«Brazil, the Emerging Powers, and the Future of the International Order 2016 to remember the optimism that Brazilians once IT IS DIFFICULT IN shared ...»
18 Brazil and the Future of the International Order from either seizing the Amazon in the name of preserving biodiversity or the environment or the pre-salt hydrocarbon basins in the Brazilian Atlantic Ocean. 29 The country also believes that having a modern and effective military will significantly enhance its respect and reputation and will provide it influence internationally. Baron Rio Branco, Brazil’s foreign minister from 1902–10 and the father of Brazilian diplomacy, expressed this sentiment after his sole loss in international arbitration in
1903.30 In 2012 his views were echoed by a rear admiral at the Seventh Annual Conference on National Security at the Naval War College, when he linked “equipped, trained and credible” military force to the good image a country must have to exercise soft power.31 Brazil has accepted systemic constraints, even when they present obstacles to the achievement of its international goals, and its efforts to reform the system to accommodate its growing power could well be achieved without overthrowing the global order. But Brazil has also articulated the need to revise some aspects of the global order to more adequately reflect the interests of developing nations. It has tried to revise current norms to favor developing states more explicitly, such as reinforcing the norm of sovereign equality or making demands that great powers follow the rules. These revisionist aspects of Brazil’s foreign policy therefore have posed challenges to incumbent great power preferences. Clearly the incumbent great powers do not all share the same allegiance to liberal security and political, economic, and social principles: witness the contrasting approaches of the United States, France, Great Britain, and China. But they all oppose Brazil’s demands that sovereign equality be an effective, not merely a symbolic, norm. We see in the following chapters how opposition from incumbent powers has influenced Brazilian behavior as it is emerging and how the combination of opposition by great powers and strategic mistakes by Brazil both accounts for its past failure to emerge and for the difficulties it faces in emerging today.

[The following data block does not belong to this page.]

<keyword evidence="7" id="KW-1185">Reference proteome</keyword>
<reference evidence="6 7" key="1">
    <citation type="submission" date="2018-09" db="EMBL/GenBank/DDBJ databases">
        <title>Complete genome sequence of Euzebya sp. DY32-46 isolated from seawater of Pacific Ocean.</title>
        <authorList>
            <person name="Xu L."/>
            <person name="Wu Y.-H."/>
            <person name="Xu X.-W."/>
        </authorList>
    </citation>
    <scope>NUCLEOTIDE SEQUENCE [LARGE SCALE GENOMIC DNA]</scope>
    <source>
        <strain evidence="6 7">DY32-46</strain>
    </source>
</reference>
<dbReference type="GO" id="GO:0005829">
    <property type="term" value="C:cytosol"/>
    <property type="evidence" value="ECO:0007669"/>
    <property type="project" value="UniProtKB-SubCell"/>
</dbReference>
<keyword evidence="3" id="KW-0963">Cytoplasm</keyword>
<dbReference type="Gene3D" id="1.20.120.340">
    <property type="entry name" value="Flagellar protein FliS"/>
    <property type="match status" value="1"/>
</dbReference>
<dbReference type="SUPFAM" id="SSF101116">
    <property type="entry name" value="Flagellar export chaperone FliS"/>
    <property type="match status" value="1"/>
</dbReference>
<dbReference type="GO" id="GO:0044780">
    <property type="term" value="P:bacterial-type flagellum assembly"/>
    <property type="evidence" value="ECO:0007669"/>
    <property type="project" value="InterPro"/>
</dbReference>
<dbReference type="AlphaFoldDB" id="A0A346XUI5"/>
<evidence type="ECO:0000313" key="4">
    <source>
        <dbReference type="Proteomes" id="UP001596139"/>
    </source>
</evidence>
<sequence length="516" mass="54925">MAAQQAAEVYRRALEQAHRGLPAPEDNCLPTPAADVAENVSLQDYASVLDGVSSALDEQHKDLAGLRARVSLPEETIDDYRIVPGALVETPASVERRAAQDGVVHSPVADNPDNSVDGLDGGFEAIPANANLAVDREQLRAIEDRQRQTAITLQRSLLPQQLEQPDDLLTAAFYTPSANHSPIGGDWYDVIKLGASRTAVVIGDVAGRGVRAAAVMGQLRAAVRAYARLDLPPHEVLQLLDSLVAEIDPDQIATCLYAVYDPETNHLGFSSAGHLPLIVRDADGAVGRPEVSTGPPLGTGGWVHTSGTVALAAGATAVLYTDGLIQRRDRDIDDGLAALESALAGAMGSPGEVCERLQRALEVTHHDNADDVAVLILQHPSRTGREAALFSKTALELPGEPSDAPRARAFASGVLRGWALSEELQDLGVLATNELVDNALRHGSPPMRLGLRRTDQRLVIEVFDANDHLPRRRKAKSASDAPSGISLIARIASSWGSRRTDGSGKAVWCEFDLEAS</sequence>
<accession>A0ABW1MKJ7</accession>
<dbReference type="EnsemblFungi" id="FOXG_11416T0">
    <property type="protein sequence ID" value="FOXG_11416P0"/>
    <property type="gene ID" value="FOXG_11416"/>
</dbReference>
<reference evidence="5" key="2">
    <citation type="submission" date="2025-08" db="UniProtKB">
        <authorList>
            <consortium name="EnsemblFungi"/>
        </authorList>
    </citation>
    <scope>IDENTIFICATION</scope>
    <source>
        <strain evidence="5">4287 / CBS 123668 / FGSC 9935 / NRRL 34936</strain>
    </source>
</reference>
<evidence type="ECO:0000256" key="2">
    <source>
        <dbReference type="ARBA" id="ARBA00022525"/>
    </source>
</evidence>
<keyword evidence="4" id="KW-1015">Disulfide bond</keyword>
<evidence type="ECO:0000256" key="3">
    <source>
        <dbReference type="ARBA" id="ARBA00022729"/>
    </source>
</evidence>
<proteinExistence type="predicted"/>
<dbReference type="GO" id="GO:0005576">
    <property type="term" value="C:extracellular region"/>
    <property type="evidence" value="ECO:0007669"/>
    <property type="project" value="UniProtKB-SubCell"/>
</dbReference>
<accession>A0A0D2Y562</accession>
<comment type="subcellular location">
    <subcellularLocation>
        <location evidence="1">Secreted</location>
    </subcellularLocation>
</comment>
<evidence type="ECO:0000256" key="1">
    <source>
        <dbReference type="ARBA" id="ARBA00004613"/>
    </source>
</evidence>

CHARTING BR AZIL’S PATH TO EMERGENCE
In 2016, it seems clear that Brazil’s efforts to emerge during the past two decades once again stalled before enabling it to achieve major power status. 32 During this period, Brazil sought to play a role across the key domains that the present international order purports to regulate: international security, international economy, and the global commons. Brazil’s Brazil and the Future of the International Order aspirations to secure a more influential role in international security were thwarted by the failure to secure a permanent seat on the UN Security Council. Even when Brazil gains a seat at the major power table on issues such as global trade, it is not powerful enough to prevent other major powers from shifting discussions to entirely dif ferent institutional settings; for example, from the World Trade Organization— where Brazil has a major leadership role—to the Trans-Pacific Partnership and Transatlantic Trade and Investment Partnership negotiations, from which Brazil is excluded.
As we show in this book, Brazil’s attempt to rise and its failure to emerge at the beginning of the twenty-fi rst century reflect a historical pattern: periodically, favorable international and/or domestic conditions materialize that—in combination— give Brazil’s leaders the hope that attaining great power status is once again possible. Brazil sought to emerge during periods of great challenge to the liberal international order— after both World War I and World War II—when it believed that its marginal contribution of hard power and soft power would have an outside importance to the winners of these global struggles. It also sought to emerge during periods where the liberal international order appeared open to reform and revision, such as after the U.S. defeat in Vietnam in the 1970s and the U.S retrenchment following the Iraq war in the 2000s.